Two new releases offer a rambunctious romp from Sexmob, and an elegant pairing of electric guitar trio (Red Planet) and acoustic piano (Bill Carrothers).
Cultural Capital (Rex Records)
For 20 years, the quartet Sexmob—Steven Bernstein (slide trumpet, alto horn), Briggan Krauss (alto and bari saxophones, guitar), Tony Scherr (acoustic and electronical—that’s what the credits say—bass), and Kenny Wollesen (drums, percussion)—have made the world more musical and fun with their irreverent and rambunctious treatments of other people’s music—from ABBA to Prince to James Bond movie themes. Their new release, Cultural Capital, alters the formula, presenting for the first time a collection of Bernstein originals. Nothing else has changed, though. Bernstein’s orchestral and arranging magic—the music sounds like a quartet reduction of big band arrangements—packs every tune with the juicy audacity that is the band’s signature. He often fits together complementary repeating rhythmic cells played on two or more instruments—musical Lego blocks—to build depth and movement. It’s a beguiling formula, and when you put Bernstein’s salty horn and Krauss’s sui generis sax—he worries a line the way a dog worries a bone—on top of Scherr’s energizing bass and Wollesen’s kinetic drums, you’ve got jazz with a rock and roll attitude. You’ll hear Latin, funk, free jazz, swing, trad jazz, gospel, and rock in the mix; tunes that grow improvisationally from a fairly simple idea (“Street”); and cleverly through-composed pieces (“Bari Si”). On “Valentino,” maybe the most engaging tune of the set, and the NOLA-grooved “Golden House,” Krauss and Scherr overdub two guitars to add another texture. All of it is delivered with tremendous discipline in the service of musical exuberance. These guys can play.
Red Planet with Bill Carrothers
Red Planet with Bill Carrothers (Shifting
On this eponymous release, the trio Red
Planet—Dean Magraw (guitars), Chris Bates (bass), and Jay Epstein (drums)—a staple on the Twin Cities scene since 2004, hooks up with the award-winning pianist Bill Carrothers, who somehow manages to maintain a robust career while living on Michigan’s Upper Peninsula (check out his website for a glimpse into his altered reality). The trio, which has an almost folky character at times, is fronted by the fat, ghostly, liquid tones of Magraw’s electric guitar and his skill with a slide. Add Carrothers’ daring harmonic ventures and his broad sonic palette, which might alter your reality, and you get an intriguing collaboration. The album opens with a dark Magraw original, “Ann R Chi Suite,” that sets the tone, with an impressionistic intro from Carrothers that gives way to Magraw’s slinky-somber guitar over a slow, swinging rhythm. Carrothers’ probing solo climbs up and down the keyboard, expanding the terms of discussion. Carrothers can go from a muscular, propulsive rolfing of the piano to the most delicate and dreamy touch and back again, and he does just that on Magraw’s “La Luna,” which also features some nice cymbal work from Epstein. He and Bates provide superior rhythmic grounding throughout. Other highlights include the band’s jocular, swinging take on Coltrane’s “Big Nick,” which is enlivened by Magraw’s Monk-like reading. Bates’s “Music Is a Weapon of Hope and Healing,” with Carrothers shimmering in the background, brings a refreshing note to the proceedings after a boiling, anthemic performance of Coltrane’s “Living Space.” Carrothers’ right hand rings out clear, almost clipped bell-like tones on the Magraw original “Unseen Rain,” and the pianist ruminates beautifully over Monk’s “Reflections,” for which he has a very tender feeling. Magraw’s lovely folk hymn, “Freedom for the Broken,” which addresses the plague of addiction, demands acknowledgment of the victims’ humanity. It’s a moody album, but with enough beams of light to keep the mood elevated.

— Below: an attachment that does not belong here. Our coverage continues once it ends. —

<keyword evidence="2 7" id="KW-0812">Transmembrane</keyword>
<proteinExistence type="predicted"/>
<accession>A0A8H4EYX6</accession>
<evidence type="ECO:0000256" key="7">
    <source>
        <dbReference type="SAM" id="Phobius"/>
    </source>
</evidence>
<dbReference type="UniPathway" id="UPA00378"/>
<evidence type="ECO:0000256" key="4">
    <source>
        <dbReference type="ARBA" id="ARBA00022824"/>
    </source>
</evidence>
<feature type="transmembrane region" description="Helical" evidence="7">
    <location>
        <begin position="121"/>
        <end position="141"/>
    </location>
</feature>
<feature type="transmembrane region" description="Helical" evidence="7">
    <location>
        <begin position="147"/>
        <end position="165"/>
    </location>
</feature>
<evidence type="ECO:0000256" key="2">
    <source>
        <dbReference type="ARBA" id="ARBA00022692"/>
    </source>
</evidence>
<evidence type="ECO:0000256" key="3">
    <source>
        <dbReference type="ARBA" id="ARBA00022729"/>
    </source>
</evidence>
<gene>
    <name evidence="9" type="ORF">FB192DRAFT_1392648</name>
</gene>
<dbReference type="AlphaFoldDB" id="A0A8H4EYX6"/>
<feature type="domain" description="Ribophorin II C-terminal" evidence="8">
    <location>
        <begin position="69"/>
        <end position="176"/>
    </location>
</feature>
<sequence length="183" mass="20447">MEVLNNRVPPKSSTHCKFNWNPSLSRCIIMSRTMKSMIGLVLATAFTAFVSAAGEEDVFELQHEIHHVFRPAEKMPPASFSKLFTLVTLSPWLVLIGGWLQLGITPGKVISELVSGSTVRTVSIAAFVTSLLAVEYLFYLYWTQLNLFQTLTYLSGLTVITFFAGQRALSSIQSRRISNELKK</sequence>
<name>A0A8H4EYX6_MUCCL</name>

© 2017 Mel Minter. All rights reserved.